Canada has enthusiastically embraced euthanasia and all of its implications.
For example, following the crassly utilitarianism of Belgium and the Netherlands, the Journal of the Canadian Medical Association has published guidelines — written by a “blue ribbon panel,” don’t you know! — to govern when organ donation follows death by lethal injection euthanasia, a bureaucratic procedure that I bluntly call “kill and harvest.”
The media is all in. Recently, the Globe and Mail published a story extolling the idea — and now a medical writer for the CBC named Dr. Brian Goldman has endorsed kill and harvest.
But it is interesting, Goldman sees the protocol — that requires euthanasia before organ procurement — as merely a “first step.” Where might we expect the ever so nice Canadians to go from there? It’s not pretty. From, “Organ Donation After Medical Assistance in Dying Offers Possibilities:”
A new approach discussed in the commentary makes possible organ donation after MAID at home. The death occurs at home after which anesthesia drugs and life support are used to maintain the body during transport to hospital for organ donation.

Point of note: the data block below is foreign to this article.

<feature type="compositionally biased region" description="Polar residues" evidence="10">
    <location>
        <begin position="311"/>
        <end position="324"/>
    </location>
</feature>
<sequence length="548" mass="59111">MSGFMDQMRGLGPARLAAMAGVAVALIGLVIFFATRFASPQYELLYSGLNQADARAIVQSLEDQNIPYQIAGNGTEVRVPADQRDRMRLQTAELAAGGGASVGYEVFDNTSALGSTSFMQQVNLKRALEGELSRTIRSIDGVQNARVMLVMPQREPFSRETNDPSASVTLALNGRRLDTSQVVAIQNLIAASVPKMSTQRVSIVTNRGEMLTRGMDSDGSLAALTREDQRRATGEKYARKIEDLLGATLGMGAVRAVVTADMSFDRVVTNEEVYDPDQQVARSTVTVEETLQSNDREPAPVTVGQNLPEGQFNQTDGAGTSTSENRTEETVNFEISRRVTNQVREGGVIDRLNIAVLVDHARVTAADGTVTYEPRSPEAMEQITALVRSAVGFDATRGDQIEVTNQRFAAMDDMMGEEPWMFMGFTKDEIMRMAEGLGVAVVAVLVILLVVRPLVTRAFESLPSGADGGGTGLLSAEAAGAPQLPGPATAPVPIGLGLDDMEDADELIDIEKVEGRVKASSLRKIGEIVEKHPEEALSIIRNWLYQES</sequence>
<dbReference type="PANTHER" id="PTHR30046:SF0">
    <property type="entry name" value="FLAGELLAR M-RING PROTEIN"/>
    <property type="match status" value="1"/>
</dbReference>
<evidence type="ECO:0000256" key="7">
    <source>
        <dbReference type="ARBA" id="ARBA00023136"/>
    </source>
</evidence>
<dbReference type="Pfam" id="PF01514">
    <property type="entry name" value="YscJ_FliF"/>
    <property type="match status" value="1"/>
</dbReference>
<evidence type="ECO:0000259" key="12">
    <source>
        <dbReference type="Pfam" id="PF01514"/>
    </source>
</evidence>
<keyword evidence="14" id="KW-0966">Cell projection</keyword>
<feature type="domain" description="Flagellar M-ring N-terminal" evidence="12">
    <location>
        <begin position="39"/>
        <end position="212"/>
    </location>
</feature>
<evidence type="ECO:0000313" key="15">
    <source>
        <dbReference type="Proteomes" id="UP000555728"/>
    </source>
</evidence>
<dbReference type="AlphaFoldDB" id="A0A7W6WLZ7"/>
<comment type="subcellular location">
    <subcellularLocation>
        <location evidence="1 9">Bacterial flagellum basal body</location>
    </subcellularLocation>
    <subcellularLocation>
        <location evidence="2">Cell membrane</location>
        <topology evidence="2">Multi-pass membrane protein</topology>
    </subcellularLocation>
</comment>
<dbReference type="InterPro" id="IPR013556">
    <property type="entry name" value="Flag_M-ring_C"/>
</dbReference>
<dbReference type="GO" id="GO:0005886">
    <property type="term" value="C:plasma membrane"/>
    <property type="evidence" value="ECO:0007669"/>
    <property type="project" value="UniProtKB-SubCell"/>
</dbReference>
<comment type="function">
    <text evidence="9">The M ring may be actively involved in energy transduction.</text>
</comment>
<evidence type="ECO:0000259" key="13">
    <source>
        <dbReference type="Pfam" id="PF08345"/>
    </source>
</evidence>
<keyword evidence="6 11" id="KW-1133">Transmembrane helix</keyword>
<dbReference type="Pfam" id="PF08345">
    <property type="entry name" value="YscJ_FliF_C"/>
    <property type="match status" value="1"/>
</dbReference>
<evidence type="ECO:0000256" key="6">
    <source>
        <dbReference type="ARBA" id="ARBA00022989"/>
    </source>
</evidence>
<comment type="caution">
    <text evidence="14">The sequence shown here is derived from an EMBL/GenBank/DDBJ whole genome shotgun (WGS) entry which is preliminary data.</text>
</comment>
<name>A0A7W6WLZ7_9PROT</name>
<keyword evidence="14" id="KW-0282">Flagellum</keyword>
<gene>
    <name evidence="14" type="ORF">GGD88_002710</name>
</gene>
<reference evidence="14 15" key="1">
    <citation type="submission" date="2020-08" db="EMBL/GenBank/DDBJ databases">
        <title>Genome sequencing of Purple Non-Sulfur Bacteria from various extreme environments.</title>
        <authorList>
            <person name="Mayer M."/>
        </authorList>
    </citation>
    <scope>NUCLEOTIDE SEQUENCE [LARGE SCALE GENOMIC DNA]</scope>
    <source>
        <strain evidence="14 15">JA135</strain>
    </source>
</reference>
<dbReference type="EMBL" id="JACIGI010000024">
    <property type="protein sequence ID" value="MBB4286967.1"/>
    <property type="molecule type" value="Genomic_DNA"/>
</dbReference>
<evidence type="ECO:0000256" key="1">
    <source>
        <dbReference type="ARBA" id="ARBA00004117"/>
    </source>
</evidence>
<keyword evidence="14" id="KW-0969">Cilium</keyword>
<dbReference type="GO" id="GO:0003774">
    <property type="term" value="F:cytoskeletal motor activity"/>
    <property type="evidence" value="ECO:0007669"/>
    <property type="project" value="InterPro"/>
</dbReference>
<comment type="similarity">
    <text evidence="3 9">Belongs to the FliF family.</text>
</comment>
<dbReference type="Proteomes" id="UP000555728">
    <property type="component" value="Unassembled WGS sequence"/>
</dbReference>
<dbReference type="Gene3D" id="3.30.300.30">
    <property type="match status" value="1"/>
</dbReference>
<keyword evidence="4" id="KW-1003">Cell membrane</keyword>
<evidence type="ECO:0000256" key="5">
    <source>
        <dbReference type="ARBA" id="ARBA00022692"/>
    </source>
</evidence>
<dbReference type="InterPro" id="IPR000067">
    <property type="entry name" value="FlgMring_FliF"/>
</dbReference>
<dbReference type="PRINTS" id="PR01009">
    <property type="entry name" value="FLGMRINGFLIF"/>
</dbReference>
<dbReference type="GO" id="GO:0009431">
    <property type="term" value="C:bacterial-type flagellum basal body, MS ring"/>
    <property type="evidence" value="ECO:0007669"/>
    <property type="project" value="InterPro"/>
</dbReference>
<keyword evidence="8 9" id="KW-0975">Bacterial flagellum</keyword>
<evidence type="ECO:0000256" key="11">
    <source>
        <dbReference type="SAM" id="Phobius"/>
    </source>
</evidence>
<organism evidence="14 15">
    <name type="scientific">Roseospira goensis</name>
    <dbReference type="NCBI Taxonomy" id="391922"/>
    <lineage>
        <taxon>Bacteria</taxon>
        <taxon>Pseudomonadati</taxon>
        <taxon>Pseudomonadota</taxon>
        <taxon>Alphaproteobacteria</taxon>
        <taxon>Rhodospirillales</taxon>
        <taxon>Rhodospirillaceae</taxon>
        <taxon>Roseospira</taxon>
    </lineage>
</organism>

In other words, the patient would be killed — and then resuscitated — not to save his life but maintain the viability of the organs.
Here’s the second idea:
Some experts have proposed that patients be permitted to consent to what’s called organ donation euthanasia. This involves putting the patient under anesthesia followed by getting the organs ready for removal. The doctors would then use potassium chloride to stop the heart, following which the organs would be removed.
This controversial approach could potentially make all organs including the lungs and the heart available to would-be recipients.
While we are discussing turning transplant doctors into killers, it is worth noting that an article published in New England Journal of Medicine in 2018 went even farther than the two proposals Goldman discussed, that is, to arguing that the killing itself should be accomplished by the organ harvesting. Nor is that the not the only such proposal published recently by a mainstream medical journal.
Goldman believes it is “unlikely” that these next steps will gain widespread support in the near future. Baloney. Canada has already determined to treat those who want to die — many of whom would live months or years but for being lethally injected — like so many organ farms. That’s the hard ethical hurdle. Given the speed and enthusiasm with which most of Canada has embraced euthanasia, I predict one or more of these crass proposals will be accepted by our northern neighbors within five years.